“No one can understand Virgil in his Bucolics and Georgics unless he has spent five years as a shepherd or farmer. No one understands Cicero in his letters unless he has served under an outstanding government for twenty years. No one should believe that he has tasted the Holy Scriptures sufficiently unless he has spent one hundred years leading churches with the prophets. That is why: 1. John the Baptist, 2, Christ, 3. The Apostles were a prodigious miracle. Do not profane this divine Aen…

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A Just Silence (Adam Parker)

We’ve all felt the pressure to speak out about things that we know little to nothing about. The increasingly prevalent sentiment is that if Christians-and especially Christian leaders-don’t speak up on the hot button issues of the day, then they are complicit in fueling social injustice. The insistence of many that all of us need to continually speak out about almost every social issue and make official statements of sympathy or refutation in the court of public opinion–when, in fact, the courts that God has established have not had a chance to run their due course–is, quite frankly, wearing me out. I suspect I’m not alone.The strong insistence of those who press Christian leaders to speak out on any given social issue is fundamentally flawed by virtue of the fact that many of us simply don’t know enough about most issues in order to make educated, timely and necessary statements. It is a very dangerous thing for finite creatures of limited intelligence to behave as though we are infinite beings of unlimited intelligence.This past summer, a number of individuals insisted that I was complicit in a police shooting when I did not speak out about the evil of such an injustice. I can understand someone leveling that charge against an eyewitness or against someone who was withholding pertinent information. But to tell someone sitting in a living room 800 miles from the incident–who knows virtually nothing about the situation or those involved–that he isn’t loving his brethren unless he speaks out against an injustice is itself an injustice. It is the injustice of placing a biblically unlawful burden on the conscience of another. Many feel compelled to watch more news, read more pertinent books, research related cases and further educate themselves so that they can knowledgeably speak out and finally absolve themselves of the charge of functional complicity. But is this the right response? Years ago, John Piper was speaking on the subject of sleep. In th…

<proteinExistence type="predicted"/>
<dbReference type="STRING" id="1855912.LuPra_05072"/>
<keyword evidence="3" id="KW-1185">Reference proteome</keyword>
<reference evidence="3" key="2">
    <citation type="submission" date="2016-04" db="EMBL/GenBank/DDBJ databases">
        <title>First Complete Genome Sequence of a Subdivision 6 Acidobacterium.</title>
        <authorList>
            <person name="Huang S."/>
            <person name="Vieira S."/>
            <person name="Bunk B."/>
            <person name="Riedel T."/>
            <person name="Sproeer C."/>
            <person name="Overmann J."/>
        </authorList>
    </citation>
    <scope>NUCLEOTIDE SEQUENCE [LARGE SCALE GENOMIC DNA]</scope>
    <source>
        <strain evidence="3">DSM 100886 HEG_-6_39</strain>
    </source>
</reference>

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Why You Don’t Read Your Bible (Bruce Baugus)

According to Søren Kierkegaard’s analysis of spiritual despair in Sickness unto Death, in terms of faith (see the first post in this series) and consciousness (part 2 and part 3), despair is the universal condition of being without God and hope in the world (Eph. 2:12). It is crucial to note that this concept of despair is “psychological” in the older spiritual sense and having to do with one’s soul and not in the more contemporary sense of having to do only with one’s mental or emotional self-consciousness. One can be in spiritual despair, in other words, without presenting any of the symptoms we commonly associate with psychological despair.